Friday, November 23, 2007

Indian English in the NYT

The NYT this morning has a piece about "Careers Give India’s Women New Independence". After a couple of opening paragraphs, you read this:
So when Shubha Khaddar, 23, trudges home from work and stops to pick up something for dinner, she rarely finds herself alone. “You’ll find 10 other girls like you coming back with sabji,” Ms. Khaddar said, sabji being Hindi for vegetables.

As she left one recent morning for the public relations firm where she works, her parting words to Pallavi Maddala, 23, her roommate and a software engineer, were to bring back some idlis, or steamed rice cakes, for dinner. She would be home late. Besides, idlis would be a low-fat option.
You can't be surprised by a couple of food items with names many Americans might not know, and the journalist, Somini Sengupta, probably couldn't pass up the juxtaposition with concerns about fat among young women (something that runs through the article). But we soon get things you might not expect: The same Ms. Khaddar describes herself as in transition "between being “completely independent” and “a homely chick,” meaning, in Indian English, a life of domesticity." There's a gloss I most definitely needed. And the piece closes with generational rather than national English, albeit mostly orthographic. Another woman reports that she would soon move out of the apartment.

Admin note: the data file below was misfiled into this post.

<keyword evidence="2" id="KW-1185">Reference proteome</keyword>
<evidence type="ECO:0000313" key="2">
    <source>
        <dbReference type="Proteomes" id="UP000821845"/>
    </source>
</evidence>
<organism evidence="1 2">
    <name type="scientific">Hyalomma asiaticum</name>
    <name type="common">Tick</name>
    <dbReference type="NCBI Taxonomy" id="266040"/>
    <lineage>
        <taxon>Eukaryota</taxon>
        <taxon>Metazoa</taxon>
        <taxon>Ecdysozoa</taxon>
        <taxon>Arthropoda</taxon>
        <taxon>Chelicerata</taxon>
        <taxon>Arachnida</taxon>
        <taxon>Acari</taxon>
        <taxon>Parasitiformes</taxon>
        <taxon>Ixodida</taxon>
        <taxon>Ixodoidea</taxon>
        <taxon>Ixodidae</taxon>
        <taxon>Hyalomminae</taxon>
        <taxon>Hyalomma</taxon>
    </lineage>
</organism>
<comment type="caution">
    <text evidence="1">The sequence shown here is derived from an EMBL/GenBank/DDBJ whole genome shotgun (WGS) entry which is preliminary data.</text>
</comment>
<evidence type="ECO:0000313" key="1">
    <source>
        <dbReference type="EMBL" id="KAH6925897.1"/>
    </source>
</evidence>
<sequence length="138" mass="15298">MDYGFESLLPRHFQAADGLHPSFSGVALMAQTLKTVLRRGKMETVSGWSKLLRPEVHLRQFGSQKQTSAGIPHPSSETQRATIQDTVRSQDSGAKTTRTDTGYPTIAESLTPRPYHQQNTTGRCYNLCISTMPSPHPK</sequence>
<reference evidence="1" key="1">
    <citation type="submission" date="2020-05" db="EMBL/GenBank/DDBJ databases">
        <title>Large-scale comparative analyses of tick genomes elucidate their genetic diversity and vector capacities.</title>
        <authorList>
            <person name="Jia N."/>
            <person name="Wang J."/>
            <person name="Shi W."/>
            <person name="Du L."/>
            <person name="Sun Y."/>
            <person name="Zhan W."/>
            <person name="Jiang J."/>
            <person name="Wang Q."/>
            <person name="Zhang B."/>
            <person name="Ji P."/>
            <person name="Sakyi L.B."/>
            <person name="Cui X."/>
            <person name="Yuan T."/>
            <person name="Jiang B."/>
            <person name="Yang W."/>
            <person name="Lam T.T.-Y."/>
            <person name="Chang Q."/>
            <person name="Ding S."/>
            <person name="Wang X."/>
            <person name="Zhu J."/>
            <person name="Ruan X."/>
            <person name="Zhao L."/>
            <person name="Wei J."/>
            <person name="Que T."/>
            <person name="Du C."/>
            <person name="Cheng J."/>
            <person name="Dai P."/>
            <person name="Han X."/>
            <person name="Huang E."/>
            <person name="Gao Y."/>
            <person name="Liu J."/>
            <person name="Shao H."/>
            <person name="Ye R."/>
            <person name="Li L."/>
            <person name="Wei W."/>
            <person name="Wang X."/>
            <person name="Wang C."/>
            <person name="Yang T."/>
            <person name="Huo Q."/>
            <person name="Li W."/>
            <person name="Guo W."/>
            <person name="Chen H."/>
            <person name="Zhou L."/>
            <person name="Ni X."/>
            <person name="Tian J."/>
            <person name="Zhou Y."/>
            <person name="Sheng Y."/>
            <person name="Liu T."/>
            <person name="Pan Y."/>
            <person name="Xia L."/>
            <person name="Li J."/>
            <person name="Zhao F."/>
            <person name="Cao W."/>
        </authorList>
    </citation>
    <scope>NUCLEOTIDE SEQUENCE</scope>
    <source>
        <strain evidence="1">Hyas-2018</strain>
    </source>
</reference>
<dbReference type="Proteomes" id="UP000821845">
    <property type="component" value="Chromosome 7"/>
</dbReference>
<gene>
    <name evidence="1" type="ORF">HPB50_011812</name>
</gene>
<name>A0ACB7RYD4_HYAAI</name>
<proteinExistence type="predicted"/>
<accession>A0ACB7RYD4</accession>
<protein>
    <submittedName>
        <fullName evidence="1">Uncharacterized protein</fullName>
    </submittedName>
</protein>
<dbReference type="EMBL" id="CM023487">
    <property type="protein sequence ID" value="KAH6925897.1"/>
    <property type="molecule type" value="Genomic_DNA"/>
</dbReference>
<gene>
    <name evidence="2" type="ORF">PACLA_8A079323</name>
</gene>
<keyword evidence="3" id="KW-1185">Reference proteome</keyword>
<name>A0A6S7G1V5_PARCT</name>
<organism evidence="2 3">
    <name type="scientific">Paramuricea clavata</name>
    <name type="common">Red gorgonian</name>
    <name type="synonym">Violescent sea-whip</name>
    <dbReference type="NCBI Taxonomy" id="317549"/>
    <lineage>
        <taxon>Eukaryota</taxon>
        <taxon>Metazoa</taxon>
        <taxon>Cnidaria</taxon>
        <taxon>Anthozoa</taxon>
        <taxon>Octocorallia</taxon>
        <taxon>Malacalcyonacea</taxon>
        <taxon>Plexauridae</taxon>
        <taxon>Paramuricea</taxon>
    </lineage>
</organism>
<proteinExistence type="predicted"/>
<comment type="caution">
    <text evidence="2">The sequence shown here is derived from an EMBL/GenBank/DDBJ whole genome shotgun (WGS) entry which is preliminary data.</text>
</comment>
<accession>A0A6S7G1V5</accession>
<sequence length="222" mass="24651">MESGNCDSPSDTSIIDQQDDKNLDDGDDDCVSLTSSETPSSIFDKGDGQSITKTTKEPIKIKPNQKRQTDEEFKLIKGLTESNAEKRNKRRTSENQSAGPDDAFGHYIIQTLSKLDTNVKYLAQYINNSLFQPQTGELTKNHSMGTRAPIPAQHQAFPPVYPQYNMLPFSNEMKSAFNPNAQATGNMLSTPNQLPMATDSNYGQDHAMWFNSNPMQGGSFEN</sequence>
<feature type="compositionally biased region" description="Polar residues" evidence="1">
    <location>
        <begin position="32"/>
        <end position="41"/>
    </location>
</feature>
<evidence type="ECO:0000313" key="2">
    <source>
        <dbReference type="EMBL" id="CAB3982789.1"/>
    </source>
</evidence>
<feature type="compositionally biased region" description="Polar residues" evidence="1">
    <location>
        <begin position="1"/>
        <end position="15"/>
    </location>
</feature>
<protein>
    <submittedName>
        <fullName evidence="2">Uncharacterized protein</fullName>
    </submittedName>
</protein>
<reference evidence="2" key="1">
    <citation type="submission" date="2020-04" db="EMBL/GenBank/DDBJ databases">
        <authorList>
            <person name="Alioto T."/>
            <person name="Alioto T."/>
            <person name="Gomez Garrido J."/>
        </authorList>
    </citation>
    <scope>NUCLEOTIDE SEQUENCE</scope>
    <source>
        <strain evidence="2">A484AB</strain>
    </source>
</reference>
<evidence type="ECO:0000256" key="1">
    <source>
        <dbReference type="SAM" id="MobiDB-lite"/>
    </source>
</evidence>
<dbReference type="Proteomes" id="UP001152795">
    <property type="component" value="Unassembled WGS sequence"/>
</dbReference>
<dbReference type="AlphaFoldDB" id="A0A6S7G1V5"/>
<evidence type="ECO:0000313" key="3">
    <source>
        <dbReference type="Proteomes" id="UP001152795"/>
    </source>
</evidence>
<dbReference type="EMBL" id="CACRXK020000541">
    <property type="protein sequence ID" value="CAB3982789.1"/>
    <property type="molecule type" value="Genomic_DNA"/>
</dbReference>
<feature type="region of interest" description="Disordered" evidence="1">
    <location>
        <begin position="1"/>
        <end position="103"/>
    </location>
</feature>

“Yeah, eventually most of us get there!” she said in a text message. “The same thing’s happened 2 my roomie, hence the msg. R u or any of your friends looking 4 a place 2 stay?”
Ahhhhh, I like linguistic variation.


Chamki said...

Oh you would love take away menu cards of Indian restaurants.

I must admit I'm very conscious of commenting on blogs which keep a tight check on language.

With love from India,

Mr. Verb said...

It's pretty safe to say that when I finally get to India I'll love the take-away itself too! Thanks.